• Don’t forget the small things like a kiss goodnight or hug hello
  • Schedule time for date nights, intimacy, and important conversations

You and Your Baby Are Not Perfect

As a bit of a perfectionist, I struggled as a new mom when things didn’t go the way they are “supposed to” or I didn’t do things the way I was “supposed to”.  I have experience in early childhood development, I read all of the advice, researched, and even took courses. 

As soon as something happened that wasn’t “supposed to”, I would stress out about it.  I would think “that class I took says she should be getting more sleep” or “I shouldn’t have rocked her to sleep that time, now she won’t ever sleep on her own”.

Even now as an almost 2-year veteran mom, I struggle with this. I have to remind myself all the time, I am not perfect.  It is ok not to do everything that the books, the internet, or other moms say.  My daughter is not perfect.  Even if I do all of the things that the books, internet, or other moms say to do, she still may not do it, and it is ok.

Avoid Information Overload

Information is great, and I am so thankful there is so much out there for new moms.  I wouldn’t have survived without it.  But too much information can be bad sometimes. 

We live in a time where information is right at our fingertips.  This can be good, but also overwhelming.  Thirty years ago, all moms had was maybe a book or two to reference, a couple of close friends, and their pediatrician.  Now we have information being thrown at us from all directions.

This can be very overwhelming, especially when there are so many differing opinions outs there regarding babies and parenting.  My advice is to find a few trusted sources that you like and connect with and stick with those.  Maybe that means just being part of one Facebook group rather than multiple, or just following a few Instagram accounts rather than hundreds.  

It could also mean that you only go to 1 or 2 trusted friends or family members when seeking help, instead of asking for help in a 10 person group text.  Find an author you like and stick to their book, rather than reading a bunch.  When it comes to medical advice, defer to your pediatrician rather than going down a google search hole. 

Also, if one of the accounts you follow or books you read says something that doesn’t work for you, that is ok!  You don’t need to follow everything they say.  One of the beauties of having so much information is that you can pick and choose from multiple perspectives.

Step away from Instagram or Facebook groups when you need to.  Sometimes you need to just follow your instincts and as I say below…trust yourself.

Trust Yourself

This is a hard one, but it is a great piece of advice.  Trust yourself.  Even if you feel like you know nothing about being a mom, trust yourself.  You know yourself, your family, and your baby the best and are capable of making good decisions.  You may make mistakes from time to time, but that is normal.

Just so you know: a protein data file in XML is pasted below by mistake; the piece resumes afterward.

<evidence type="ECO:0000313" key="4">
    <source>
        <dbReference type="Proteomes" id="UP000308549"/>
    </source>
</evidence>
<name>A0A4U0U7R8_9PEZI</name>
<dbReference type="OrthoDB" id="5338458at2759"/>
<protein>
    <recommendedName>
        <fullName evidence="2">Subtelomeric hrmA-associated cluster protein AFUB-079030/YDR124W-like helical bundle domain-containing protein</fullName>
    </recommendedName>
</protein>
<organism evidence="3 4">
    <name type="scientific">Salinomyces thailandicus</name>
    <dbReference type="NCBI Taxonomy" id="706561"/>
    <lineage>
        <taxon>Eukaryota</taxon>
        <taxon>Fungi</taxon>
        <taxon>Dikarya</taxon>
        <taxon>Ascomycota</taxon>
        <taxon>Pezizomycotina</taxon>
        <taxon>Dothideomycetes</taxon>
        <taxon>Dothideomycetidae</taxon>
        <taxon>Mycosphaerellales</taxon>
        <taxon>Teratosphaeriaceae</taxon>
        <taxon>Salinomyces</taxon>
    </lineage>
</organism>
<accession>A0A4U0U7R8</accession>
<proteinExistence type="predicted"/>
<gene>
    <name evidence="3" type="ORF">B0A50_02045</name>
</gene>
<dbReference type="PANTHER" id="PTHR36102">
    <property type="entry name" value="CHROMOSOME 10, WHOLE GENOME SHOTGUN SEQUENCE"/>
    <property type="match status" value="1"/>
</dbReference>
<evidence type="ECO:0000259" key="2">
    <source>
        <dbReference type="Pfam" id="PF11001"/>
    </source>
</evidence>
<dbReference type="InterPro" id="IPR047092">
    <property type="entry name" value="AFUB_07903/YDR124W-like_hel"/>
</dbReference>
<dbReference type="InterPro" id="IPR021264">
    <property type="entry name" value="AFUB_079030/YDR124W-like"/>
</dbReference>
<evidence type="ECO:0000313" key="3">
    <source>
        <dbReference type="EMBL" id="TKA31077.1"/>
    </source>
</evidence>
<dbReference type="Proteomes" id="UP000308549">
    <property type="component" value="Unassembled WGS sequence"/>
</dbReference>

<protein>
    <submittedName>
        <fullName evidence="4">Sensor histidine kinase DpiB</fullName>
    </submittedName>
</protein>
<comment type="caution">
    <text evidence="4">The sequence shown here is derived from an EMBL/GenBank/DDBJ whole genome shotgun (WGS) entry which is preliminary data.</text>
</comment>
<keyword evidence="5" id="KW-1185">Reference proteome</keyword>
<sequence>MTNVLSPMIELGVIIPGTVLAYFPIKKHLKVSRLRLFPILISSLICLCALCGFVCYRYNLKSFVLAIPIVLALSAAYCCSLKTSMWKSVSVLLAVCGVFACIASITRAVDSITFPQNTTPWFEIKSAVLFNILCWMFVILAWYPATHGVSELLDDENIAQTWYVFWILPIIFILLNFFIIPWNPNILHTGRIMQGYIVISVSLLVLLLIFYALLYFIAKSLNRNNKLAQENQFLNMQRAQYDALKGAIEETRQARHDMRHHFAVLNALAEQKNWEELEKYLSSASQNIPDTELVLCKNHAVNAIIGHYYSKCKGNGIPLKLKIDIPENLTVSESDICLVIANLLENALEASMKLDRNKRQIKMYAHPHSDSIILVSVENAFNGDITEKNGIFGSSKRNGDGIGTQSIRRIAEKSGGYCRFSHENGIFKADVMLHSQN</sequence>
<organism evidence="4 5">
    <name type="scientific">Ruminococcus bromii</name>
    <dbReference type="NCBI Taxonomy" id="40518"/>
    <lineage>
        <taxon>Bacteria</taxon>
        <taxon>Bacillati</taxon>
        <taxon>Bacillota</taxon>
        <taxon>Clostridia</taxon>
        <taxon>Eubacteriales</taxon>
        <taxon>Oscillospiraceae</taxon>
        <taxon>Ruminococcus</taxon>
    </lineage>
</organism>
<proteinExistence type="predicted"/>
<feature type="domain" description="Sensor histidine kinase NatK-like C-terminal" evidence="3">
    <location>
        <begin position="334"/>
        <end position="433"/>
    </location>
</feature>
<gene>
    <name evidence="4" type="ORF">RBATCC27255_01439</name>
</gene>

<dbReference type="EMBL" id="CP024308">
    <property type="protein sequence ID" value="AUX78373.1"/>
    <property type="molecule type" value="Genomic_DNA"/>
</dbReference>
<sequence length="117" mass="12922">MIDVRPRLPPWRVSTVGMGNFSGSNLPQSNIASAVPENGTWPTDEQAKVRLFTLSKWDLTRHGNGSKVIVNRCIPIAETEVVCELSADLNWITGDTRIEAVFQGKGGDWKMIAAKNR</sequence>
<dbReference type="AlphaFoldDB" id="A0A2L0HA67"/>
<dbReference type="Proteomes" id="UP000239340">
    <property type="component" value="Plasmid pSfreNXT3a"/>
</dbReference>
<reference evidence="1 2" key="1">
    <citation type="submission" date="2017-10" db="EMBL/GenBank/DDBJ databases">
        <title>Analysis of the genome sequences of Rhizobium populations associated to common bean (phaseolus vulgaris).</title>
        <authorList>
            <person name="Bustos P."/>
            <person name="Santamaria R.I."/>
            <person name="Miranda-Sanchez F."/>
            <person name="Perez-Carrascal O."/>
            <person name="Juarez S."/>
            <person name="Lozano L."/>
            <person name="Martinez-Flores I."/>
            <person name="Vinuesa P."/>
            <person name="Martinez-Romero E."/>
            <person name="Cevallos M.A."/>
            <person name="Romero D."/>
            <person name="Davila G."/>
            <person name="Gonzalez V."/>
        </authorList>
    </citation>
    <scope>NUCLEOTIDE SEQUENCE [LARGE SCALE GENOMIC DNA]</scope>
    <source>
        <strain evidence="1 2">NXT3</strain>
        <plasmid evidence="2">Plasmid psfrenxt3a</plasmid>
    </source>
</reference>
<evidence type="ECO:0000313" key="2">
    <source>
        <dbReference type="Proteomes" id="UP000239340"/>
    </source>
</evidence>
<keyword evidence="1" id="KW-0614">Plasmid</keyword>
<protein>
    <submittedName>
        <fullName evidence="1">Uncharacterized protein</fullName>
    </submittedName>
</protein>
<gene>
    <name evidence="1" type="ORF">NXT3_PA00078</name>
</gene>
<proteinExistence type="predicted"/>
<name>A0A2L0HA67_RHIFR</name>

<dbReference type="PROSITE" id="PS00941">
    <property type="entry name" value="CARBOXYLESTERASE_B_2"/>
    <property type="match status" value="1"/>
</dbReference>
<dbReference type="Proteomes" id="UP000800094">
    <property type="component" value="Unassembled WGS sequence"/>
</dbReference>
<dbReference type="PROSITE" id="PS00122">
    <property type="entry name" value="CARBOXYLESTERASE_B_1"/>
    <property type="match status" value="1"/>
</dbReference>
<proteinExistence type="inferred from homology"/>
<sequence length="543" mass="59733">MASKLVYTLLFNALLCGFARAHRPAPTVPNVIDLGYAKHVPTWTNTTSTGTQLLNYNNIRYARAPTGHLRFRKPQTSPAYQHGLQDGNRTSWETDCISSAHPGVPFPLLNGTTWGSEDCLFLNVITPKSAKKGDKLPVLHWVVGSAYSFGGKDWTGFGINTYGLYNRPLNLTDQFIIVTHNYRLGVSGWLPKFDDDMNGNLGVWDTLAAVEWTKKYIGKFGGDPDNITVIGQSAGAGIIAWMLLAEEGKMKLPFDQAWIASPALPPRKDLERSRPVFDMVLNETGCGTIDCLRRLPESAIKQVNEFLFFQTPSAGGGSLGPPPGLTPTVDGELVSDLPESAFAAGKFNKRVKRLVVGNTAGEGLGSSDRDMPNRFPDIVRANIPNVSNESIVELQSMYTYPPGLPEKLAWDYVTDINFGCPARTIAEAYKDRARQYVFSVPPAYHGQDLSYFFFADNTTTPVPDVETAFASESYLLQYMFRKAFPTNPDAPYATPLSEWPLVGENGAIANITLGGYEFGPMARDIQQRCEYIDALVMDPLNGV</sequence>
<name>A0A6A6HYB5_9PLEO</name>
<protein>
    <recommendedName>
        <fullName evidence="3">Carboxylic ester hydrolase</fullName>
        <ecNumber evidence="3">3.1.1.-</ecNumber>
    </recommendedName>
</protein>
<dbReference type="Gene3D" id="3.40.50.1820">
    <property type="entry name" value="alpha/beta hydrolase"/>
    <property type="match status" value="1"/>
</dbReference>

This means that sometimes you may have to take advice from others with a grain of salt.  Many people may try to give you advice, but you do not have to follow it all.  Also, if family and friends try to tell you that what you are doing is wrong and you feel that it is right, that is ok.  Trust yourself and your decisions.

mother snuggling her newborn baby

10 Tidbits of Advice from Real Moms

I asked some real moms to share a tidbit of advice for new moms.  Here were some of their answers:

  • “It is ok to not love every moment.”
  • “Breastfeeding is hard, but it will get easier.”
  • “Postpartum hormones are no joke.”
  • “Whether it is emotional, mental, or physical, it is ok to ask for help.”
  • “Forgive yourself.  We’re not perfect and this is hard.”
  • “Stop obsessing about milk.  Your baby is doing great.”
  • “Babywearing can be so helpful.  Whether you need your hands free, or baby wants some extra snuggles.”
  • “What is best for one person isn’t best for someone else. Be confident in your parenting decisions and don’t let other people make you feel bad.”
  • “Do your research, ask opinions from people you trust, but ultimately only you know what is best for you and your child!”
  • “You know your child best.  If you have an inkling something is not right, explore it.  You are their best advocate.”

Wrap Up

Being a new mom is one of the hardest transitions you will go through in life, but it can also be one of the best.  Soon you will adjust and it will be weird to think of the time in your life before your child existed.  There will be hard times, but also so many great times.  In those hard times, come back to the list of advice:

  • Ask for and accept help
  • Take care of yourself
  • Take time for yourself
  • Remember that not everything goes as planned
  • Interact with other moms
  • Remember…all babies are different
  • Find what works for you
  • Phases happen
  • Communicate with your partner
  • Take time for your partner
  • You and your baby are not perfect
  • Avoid information overload
  • Trust yourself

You got this mama!


  1. The role of maternal self-care in new motherhood, www.sciencedirect.com
  2. https://www.tandfonline.com/doi/abs/10.1207/s15327698jfc0501_1?journalCode=hjfc20, www.tandfonline.com

Rachel Lacy    

Rachel Lacy is a teacher turned stay-at-home mom to a 1.5 year old daughter and another baby on the way. She has taught 1st Grade, Kindergarten, and Gifted Education K-5. She has a BA in Early Childhood Education and has also worked in Early Intervention with children ages Birth-Age 3. She lives in AZ and enjoys exploring the outdoors.